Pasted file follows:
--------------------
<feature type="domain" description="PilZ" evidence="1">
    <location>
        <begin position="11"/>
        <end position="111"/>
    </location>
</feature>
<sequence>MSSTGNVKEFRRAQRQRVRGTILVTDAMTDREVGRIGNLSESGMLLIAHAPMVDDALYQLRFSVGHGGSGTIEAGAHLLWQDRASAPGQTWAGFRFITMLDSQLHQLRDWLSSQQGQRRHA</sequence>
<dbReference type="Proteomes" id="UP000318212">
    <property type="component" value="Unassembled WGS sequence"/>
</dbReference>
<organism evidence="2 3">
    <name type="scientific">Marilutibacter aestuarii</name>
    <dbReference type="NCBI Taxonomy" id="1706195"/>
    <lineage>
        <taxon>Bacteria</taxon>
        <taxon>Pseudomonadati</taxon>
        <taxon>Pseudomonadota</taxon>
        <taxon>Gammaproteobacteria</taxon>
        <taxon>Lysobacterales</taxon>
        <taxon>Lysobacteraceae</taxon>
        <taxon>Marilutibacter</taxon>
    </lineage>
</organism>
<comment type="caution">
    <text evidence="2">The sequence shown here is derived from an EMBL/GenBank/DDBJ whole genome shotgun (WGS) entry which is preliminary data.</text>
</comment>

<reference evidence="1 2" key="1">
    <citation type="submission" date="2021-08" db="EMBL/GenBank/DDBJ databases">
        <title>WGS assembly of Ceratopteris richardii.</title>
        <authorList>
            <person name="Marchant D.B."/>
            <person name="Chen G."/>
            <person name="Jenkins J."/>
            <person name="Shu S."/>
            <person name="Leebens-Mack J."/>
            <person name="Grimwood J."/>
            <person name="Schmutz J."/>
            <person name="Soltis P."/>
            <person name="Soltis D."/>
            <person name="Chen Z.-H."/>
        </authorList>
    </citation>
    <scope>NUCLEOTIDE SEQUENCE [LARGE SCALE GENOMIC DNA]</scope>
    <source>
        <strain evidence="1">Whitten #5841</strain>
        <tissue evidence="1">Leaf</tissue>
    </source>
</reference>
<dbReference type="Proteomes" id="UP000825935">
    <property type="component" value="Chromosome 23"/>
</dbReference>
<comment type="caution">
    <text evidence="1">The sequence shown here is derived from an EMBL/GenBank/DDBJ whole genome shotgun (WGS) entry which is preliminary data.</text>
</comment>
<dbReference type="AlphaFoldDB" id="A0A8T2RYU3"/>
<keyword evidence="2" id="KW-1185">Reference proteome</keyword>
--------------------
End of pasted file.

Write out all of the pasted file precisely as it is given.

<feature type="domain" description="PilZ" evidence="1">
    <location>
        <begin position="11"/>
        <end position="111"/>
    </location>
</feature>
<sequence>MSSTGNVKEFRRAQRQRVRGTILVTDAMTDREVGRIGNLSESGMLLIAHAPMVDDALYQLRFSVGHGGSGTIEAGAHLLWQDRASAPGQTWAGFRFITMLDSQLHQLRDWLSSQQGQRRHA</sequence>
<dbReference type="Proteomes" id="UP000318212">
    <property type="component" value="Unassembled WGS sequence"/>
</dbReference>
<organism evidence="2 3">
    <name type="scientific">Marilutibacter aestuarii</name>
    <dbReference type="NCBI Taxonomy" id="1706195"/>
    <lineage>
        <taxon>Bacteria</taxon>
        <taxon>Pseudomonadati</taxon>
        <taxon>Pseudomonadota</taxon>
        <taxon>Gammaproteobacteria</taxon>
        <taxon>Lysobacterales</taxon>
        <taxon>Lysobacteraceae</taxon>
        <taxon>Marilutibacter</taxon>
    </lineage>
</organism>
<comment type="caution">
    <text evidence="2">The sequence shown here is derived from an EMBL/GenBank/DDBJ whole genome shotgun (WGS) entry which is preliminary data.</text>
</comment>

<reference evidence="1 2" key="1">
    <citation type="submission" date="2021-08" db="EMBL/GenBank/DDBJ databases">
        <title>WGS assembly of Ceratopteris richardii.</title>
        <authorList>
            <person name="Marchant D.B."/>
            <person name="Chen G."/>
            <person name="Jenkins J."/>
            <person name="Shu S."/>
            <person name="Leebens-Mack J."/>
            <person name="Grimwood J."/>
            <person name="Schmutz J."/>
            <person name="Soltis P."/>
            <person name="Soltis D."/>
            <person name="Chen Z.-H."/>
        </authorList>
    </citation>
    <scope>NUCLEOTIDE SEQUENCE [LARGE SCALE GENOMIC DNA]</scope>
    <source>
        <strain evidence="1">Whitten #5841</strain>
        <tissue evidence="1">Leaf</tissue>
    </source>
</reference>
<dbReference type="Proteomes" id="UP000825935">
    <property type="component" value="Chromosome 23"/>
</dbReference>
<comment type="caution">
    <text evidence="1">The sequence shown here is derived from an EMBL/GenBank/DDBJ whole genome shotgun (WGS) entry which is preliminary data.</text>
</comment>
<dbReference type="AlphaFoldDB" id="A0A8T2RYU3"/>
<keyword evidence="2" id="KW-1185">Reference proteome</keyword>